The “Me Too” movement, which has exposed sexual harassment and assault in various industries around the world, has reportedly altered the contracts of actors in South Korea.
Ever since the movement, which takes its name from survivors taking the courage to report their own experiences with sexual harassment, gained steam in the South Korean entertainment industry, many actors accused of harassment or assault have stepped down or been removed from their respective projects. As a result, there has been a significant impact on the broadcasting networks and production companies that finance those projects.
In order to prevent this situation, drama productions have added a new provision to actors’ contracts. If an actor is accused of sexual harassment after being cast, they will have to pay a penalty for being removed from the project. A drama slated to air on a public broadcasting channel in the summer has already included this clause in their actors’ contracts.
A source from a management agency said, “There have been a lot of dramas affected by the ‘Me Too’ movement, so the production companies’ position is understandable. If you’re an honorable person, you won’t be affected by the clause. It’s a good condition.”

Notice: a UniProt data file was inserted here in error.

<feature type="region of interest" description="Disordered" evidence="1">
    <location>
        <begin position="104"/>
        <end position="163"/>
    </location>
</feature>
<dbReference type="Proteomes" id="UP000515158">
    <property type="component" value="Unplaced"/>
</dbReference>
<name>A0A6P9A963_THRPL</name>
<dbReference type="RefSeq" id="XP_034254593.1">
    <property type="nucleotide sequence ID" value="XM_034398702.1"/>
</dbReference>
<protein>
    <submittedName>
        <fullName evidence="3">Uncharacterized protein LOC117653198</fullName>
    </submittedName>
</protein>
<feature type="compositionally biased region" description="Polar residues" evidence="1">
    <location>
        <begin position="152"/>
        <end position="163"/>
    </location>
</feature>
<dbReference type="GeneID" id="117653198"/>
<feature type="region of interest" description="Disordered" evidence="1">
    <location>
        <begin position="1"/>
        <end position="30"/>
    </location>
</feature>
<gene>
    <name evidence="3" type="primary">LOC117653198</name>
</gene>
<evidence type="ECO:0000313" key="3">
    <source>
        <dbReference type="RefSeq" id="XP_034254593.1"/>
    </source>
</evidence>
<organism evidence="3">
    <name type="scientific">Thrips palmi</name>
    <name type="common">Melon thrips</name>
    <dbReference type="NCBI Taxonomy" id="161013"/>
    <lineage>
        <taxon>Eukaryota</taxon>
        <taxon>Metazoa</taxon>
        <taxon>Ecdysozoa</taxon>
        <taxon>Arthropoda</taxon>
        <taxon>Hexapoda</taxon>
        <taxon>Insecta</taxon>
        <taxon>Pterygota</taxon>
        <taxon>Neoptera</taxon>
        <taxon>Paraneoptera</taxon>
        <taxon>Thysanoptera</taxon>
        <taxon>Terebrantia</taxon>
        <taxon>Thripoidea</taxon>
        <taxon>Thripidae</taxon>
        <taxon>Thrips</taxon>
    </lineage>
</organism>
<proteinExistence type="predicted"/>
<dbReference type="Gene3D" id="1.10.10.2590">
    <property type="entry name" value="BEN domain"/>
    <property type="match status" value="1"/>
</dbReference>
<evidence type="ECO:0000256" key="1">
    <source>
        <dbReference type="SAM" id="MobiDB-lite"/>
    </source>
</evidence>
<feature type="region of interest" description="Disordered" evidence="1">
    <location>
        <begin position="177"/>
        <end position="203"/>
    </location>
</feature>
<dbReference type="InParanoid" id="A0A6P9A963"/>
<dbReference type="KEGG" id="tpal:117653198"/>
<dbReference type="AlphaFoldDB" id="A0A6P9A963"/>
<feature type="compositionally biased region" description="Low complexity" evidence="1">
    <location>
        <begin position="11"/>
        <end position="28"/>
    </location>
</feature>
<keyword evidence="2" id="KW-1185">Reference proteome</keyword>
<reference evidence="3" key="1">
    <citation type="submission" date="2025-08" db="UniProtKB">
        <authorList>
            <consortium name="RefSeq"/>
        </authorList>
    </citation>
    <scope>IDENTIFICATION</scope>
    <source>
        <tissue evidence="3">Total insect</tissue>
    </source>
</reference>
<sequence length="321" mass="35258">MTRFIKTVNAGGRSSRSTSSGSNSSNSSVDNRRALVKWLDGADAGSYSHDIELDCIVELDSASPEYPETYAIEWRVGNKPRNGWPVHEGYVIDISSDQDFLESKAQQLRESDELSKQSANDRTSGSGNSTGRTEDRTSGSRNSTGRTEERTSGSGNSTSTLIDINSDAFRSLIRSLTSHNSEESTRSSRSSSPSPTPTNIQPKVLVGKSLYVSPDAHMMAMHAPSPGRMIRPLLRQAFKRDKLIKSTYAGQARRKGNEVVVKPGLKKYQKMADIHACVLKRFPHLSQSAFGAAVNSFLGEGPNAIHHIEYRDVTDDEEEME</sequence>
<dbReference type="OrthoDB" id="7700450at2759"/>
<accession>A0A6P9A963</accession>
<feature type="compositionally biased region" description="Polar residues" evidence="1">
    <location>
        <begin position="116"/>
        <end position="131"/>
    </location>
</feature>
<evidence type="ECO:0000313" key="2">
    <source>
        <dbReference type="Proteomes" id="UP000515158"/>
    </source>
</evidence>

A cultural studies professor commented, “Many drama production companies are concerned about casting now that many ‘Me Too’ allegations are coming out. However, they cannot directly ask the actors, and even if they did, they would just say no, so they decided to rewrite the contracts instead.”
The financial penalty will not only include the cost of the actor’s salary for the project but also an additional amount.
Recently Lee Seo Won was accused of sexual harassment and removed from his role in the tvN drama “About Time.” He had filmed more than 10 episodes before being replaced with another actor. Other high-profile instances of actors removed from their projects in the past few months include Oh Dal Soo from “My Ahjussi,” Choi Il Hwa from “Hold Me Tight,” and Jo Jae Hyun from “Cross.”
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